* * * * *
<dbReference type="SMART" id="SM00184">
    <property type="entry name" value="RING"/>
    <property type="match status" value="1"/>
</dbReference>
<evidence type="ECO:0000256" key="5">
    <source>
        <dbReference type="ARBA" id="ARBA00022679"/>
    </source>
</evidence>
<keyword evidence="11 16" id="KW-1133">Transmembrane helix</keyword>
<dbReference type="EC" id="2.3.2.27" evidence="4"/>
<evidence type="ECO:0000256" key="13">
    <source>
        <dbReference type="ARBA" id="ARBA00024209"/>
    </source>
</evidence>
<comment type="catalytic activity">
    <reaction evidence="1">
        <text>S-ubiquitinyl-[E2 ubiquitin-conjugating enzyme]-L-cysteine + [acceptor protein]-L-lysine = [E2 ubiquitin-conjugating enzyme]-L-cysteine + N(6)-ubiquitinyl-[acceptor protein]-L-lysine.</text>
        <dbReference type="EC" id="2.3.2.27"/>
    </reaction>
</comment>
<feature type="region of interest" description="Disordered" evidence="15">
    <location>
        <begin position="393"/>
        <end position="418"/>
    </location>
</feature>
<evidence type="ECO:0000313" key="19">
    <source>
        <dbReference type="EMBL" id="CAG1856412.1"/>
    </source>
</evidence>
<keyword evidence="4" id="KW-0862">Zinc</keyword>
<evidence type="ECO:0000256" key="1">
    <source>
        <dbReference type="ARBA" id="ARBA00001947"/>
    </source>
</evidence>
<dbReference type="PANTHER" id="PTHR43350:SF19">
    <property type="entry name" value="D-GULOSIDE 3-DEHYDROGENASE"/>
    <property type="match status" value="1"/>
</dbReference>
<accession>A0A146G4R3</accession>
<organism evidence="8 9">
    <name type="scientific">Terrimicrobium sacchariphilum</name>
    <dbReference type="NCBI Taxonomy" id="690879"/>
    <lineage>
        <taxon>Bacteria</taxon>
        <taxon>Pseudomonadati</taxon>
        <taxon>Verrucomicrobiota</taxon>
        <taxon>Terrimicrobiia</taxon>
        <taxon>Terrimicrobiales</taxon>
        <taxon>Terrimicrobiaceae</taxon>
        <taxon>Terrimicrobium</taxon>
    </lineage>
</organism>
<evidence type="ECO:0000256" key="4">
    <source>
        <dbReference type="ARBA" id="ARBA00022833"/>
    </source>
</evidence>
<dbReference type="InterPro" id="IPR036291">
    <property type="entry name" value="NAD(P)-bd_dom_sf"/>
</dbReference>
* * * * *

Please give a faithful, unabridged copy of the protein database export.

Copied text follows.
<dbReference type="SMART" id="SM00184">
    <property type="entry name" value="RING"/>
    <property type="match status" value="1"/>
</dbReference>
<evidence type="ECO:0000256" key="5">
    <source>
        <dbReference type="ARBA" id="ARBA00022679"/>
    </source>
</evidence>
<keyword evidence="11 16" id="KW-1133">Transmembrane helix</keyword>
<dbReference type="EC" id="2.3.2.27" evidence="4"/>
<evidence type="ECO:0000256" key="13">
    <source>
        <dbReference type="ARBA" id="ARBA00024209"/>
    </source>
</evidence>
<comment type="catalytic activity">
    <reaction evidence="1">
        <text>S-ubiquitinyl-[E2 ubiquitin-conjugating enzyme]-L-cysteine + [acceptor protein]-L-lysine = [E2 ubiquitin-conjugating enzyme]-L-cysteine + N(6)-ubiquitinyl-[acceptor protein]-L-lysine.</text>
        <dbReference type="EC" id="2.3.2.27"/>
    </reaction>
</comment>
<feature type="region of interest" description="Disordered" evidence="15">
    <location>
        <begin position="393"/>
        <end position="418"/>
    </location>
</feature>
<evidence type="ECO:0000313" key="19">
    <source>
        <dbReference type="EMBL" id="CAG1856412.1"/>
    </source>
</evidence>
<keyword evidence="4" id="KW-0862">Zinc</keyword>
<evidence type="ECO:0000256" key="1">
    <source>
        <dbReference type="ARBA" id="ARBA00001947"/>
    </source>
</evidence>
<dbReference type="PANTHER" id="PTHR43350:SF19">
    <property type="entry name" value="D-GULOSIDE 3-DEHYDROGENASE"/>
    <property type="match status" value="1"/>
</dbReference>
<accession>A0A146G4R3</accession>
<organism evidence="8 9">
    <name type="scientific">Terrimicrobium sacchariphilum</name>
    <dbReference type="NCBI Taxonomy" id="690879"/>
    <lineage>
        <taxon>Bacteria</taxon>
        <taxon>Pseudomonadati</taxon>
        <taxon>Verrucomicrobiota</taxon>
        <taxon>Terrimicrobiia</taxon>
        <taxon>Terrimicrobiales</taxon>
        <taxon>Terrimicrobiaceae</taxon>
        <taxon>Terrimicrobium</taxon>
    </lineage>
</organism>
<evidence type="ECO:0000256" key="4">
    <source>
        <dbReference type="ARBA" id="ARBA00022833"/>
    </source>
</evidence>
<dbReference type="InterPro" id="IPR036291">
    <property type="entry name" value="NAD(P)-bd_dom_sf"/>
</dbReference>